Still learning this stuff. But when restoring a wallet from seed, it gives an option for restore height (date).

Do/should I set this to just before my first transaction? Or more on point if I set it to a month ago, will it still show correct balance?


The wallet application will scan the blockchain from the height you have given. If there were transaction linked to your address before that height, they will not be included and your balance will probably be incorrect (unless all the previous transactions add up to 0).

So yes, try to use a height that is a little before your first transaction on that address and you will be fine.

  • Thanks. That's what I figured. Just trying to speed up the multi hour refresh. (my node is all up to date) – Dave Feb 14 '18 at 18:04

The restore height works as follows. It will pull block hashes up till the restore height and scan blocks from the restore height on. Scanning blocks is defined as scanning a block and checking for each transaction included in the block whether rA == aR (alternatively denoted as D == D'). If this "checks out" a transaction is "credited" to your address.

Now, if you specify a restore height after the first transaction to your wallet, the wallet will "miss" this transaction and thus report an erroneous balance after the wallet refresh has completed. Thus, you have to set a restore height before the height of the first transaction to your wallet. In addition, I generally advise to add a margin of safety, i.e., subtract 20k blocks from the height of the first transaction to your wallet. For example, if the first transaction to your wallet was included in block 1450000, use 1430000.

To obtain the height of the first transaction to your wallet, simply enter the transaction ID / hash into a blockchain explorer like, for instance, XMRchain. If you don't have the transaction ID / hash, but do remember an approximate date, you can "trial-and-error" the blockchain for an approximate height. For example, block 1350000 was mined in the beginning of July 2017, whereas block 1250000 was mined in the end of February 2017. Note that each month approximately has 22k blocks (30.5*720). Thus, as quick arithmetic trick, you can take the current height and subtract 22k blocks for each month in order to obtain a proper restore height.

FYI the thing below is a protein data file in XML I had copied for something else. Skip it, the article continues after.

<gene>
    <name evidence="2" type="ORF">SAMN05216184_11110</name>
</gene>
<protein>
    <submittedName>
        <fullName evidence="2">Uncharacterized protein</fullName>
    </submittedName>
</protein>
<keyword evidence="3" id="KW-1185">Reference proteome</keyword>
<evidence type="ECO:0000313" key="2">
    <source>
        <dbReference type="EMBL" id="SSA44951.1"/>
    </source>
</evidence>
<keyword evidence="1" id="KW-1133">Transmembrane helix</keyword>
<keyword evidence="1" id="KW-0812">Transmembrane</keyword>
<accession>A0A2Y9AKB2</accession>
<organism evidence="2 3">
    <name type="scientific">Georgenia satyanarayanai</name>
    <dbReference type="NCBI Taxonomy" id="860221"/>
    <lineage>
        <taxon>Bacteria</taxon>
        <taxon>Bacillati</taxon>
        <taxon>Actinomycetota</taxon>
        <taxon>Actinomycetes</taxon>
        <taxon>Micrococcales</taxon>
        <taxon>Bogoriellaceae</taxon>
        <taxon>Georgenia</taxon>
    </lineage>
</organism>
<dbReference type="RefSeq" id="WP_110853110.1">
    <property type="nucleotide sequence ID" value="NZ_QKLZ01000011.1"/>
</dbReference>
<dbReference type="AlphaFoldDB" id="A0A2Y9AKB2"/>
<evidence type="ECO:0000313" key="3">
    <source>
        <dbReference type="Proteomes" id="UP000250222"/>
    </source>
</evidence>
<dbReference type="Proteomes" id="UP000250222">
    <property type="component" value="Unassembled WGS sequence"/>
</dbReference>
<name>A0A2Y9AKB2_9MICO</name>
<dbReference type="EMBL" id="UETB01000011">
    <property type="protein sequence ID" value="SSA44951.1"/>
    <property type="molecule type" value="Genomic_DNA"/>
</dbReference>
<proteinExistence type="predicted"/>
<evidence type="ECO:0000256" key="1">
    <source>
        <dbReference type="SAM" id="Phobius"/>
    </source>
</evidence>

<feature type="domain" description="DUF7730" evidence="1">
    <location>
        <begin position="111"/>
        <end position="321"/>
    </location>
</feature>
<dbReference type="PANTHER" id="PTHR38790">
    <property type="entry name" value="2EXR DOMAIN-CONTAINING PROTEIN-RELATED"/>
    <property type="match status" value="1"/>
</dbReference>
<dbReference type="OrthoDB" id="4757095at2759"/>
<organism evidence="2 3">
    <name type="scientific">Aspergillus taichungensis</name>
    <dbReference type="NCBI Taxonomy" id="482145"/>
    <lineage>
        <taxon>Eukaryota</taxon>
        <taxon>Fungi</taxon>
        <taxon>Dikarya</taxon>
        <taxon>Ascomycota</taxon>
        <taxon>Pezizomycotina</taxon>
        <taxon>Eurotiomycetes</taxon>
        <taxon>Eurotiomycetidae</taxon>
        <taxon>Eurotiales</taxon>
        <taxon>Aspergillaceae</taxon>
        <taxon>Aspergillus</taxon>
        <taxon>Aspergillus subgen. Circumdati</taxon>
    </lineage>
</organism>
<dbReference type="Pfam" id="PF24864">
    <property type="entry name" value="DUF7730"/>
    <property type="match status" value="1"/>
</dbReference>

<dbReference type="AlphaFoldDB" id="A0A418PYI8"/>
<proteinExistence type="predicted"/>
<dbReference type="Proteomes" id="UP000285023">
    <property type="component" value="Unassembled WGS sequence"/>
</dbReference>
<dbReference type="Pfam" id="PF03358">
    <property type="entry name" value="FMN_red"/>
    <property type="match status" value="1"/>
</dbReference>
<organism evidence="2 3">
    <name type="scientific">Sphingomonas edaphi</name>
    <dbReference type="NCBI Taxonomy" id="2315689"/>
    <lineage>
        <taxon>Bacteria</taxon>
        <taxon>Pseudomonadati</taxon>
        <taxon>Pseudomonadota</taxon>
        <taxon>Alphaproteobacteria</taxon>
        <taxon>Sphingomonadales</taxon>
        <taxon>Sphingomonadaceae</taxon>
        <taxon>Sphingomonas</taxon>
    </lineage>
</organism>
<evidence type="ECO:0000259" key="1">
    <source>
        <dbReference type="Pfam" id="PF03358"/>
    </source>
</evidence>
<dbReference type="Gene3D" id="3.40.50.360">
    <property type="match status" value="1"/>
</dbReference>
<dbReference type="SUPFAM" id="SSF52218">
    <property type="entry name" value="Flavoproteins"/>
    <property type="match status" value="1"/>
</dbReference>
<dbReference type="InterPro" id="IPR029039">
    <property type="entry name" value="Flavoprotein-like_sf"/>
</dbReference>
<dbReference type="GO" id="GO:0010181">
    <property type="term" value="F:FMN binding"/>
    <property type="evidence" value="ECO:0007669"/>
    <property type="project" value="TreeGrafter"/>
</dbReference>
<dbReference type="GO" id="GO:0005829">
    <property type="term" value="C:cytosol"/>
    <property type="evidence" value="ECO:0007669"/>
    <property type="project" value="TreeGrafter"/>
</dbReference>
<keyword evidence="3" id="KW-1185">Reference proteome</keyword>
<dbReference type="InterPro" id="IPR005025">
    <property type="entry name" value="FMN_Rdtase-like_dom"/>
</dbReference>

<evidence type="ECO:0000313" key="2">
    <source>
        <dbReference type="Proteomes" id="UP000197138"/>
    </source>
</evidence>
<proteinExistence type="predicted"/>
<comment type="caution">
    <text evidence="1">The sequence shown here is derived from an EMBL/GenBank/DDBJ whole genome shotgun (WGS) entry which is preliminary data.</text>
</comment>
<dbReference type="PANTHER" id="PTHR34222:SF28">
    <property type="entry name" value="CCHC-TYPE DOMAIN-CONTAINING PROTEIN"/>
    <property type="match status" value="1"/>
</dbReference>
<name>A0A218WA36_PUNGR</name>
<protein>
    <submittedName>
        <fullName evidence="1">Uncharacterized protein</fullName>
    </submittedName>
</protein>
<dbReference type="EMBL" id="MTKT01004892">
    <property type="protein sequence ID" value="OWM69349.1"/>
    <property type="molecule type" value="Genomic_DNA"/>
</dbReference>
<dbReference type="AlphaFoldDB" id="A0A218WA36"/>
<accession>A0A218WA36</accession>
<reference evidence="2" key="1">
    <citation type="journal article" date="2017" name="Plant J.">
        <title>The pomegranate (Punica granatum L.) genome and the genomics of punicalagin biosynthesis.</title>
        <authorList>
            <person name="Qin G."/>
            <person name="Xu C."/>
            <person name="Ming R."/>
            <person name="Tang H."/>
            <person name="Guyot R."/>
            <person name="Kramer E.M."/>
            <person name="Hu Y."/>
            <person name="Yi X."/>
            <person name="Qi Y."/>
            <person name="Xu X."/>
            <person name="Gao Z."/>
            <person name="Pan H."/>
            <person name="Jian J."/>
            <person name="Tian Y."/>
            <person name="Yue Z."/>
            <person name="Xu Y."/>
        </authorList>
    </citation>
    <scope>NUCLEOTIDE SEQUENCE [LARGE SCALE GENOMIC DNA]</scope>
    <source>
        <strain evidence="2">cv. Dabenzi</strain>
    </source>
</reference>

Lastly, note that the wallet creation height works similar. That is, upon creation of a wallet, the wallet will use the daemon (monerod) top block height as wallet creation height (an approximation (minus one month worth of blocks) will be used if the wallet is not connected to a daemon). It will then pull block hashes up till the wallet creation height and scan blocks from the wallet creation height on.

P.S. I've added a table of restore heights that you can use in the appendix.


My wallet was created in | Restore Height I should use
March     2019           | 1775000
February  2019           | 1755000
January   2019           | 1735000
December  2018           | 1715000
November  2018           | 1690000
October   2018           | 1665000
September 2018           | 1640000
August    2018           | 1615000
July      2018           | 1590000
June      2018           | 1565000
May       2018           | 1540000
April     2018           | 1515000
March     2018           | 1490000
February  2018           | 1465000
January   2018           | 1440000
December  2017           | 1415000
November  2017           | 1390000
October   2017           | 1365000
September 2017           | 1340000
August    2017           | 1315000
July      2017           | 1290000
June      2017           | 1265000
May       2017           | 1240000
April     2017           | 1215000
March     2017           | 1190000
February  2017           | 1165000
January   2017           | 1140000
  • Can you elaborate on why the "margin of safety" is advisable? – Jonathan Cross Jul 7 '18 at 16:04
  • A user will typically not remember the exact date. Therefore, it seems prudent to subtract 1 month worth of blocks to add a "margin of safety" in case the user remembers a (somewhat) erroneous date. – dEBRUYNE Jul 8 '18 at 9:04

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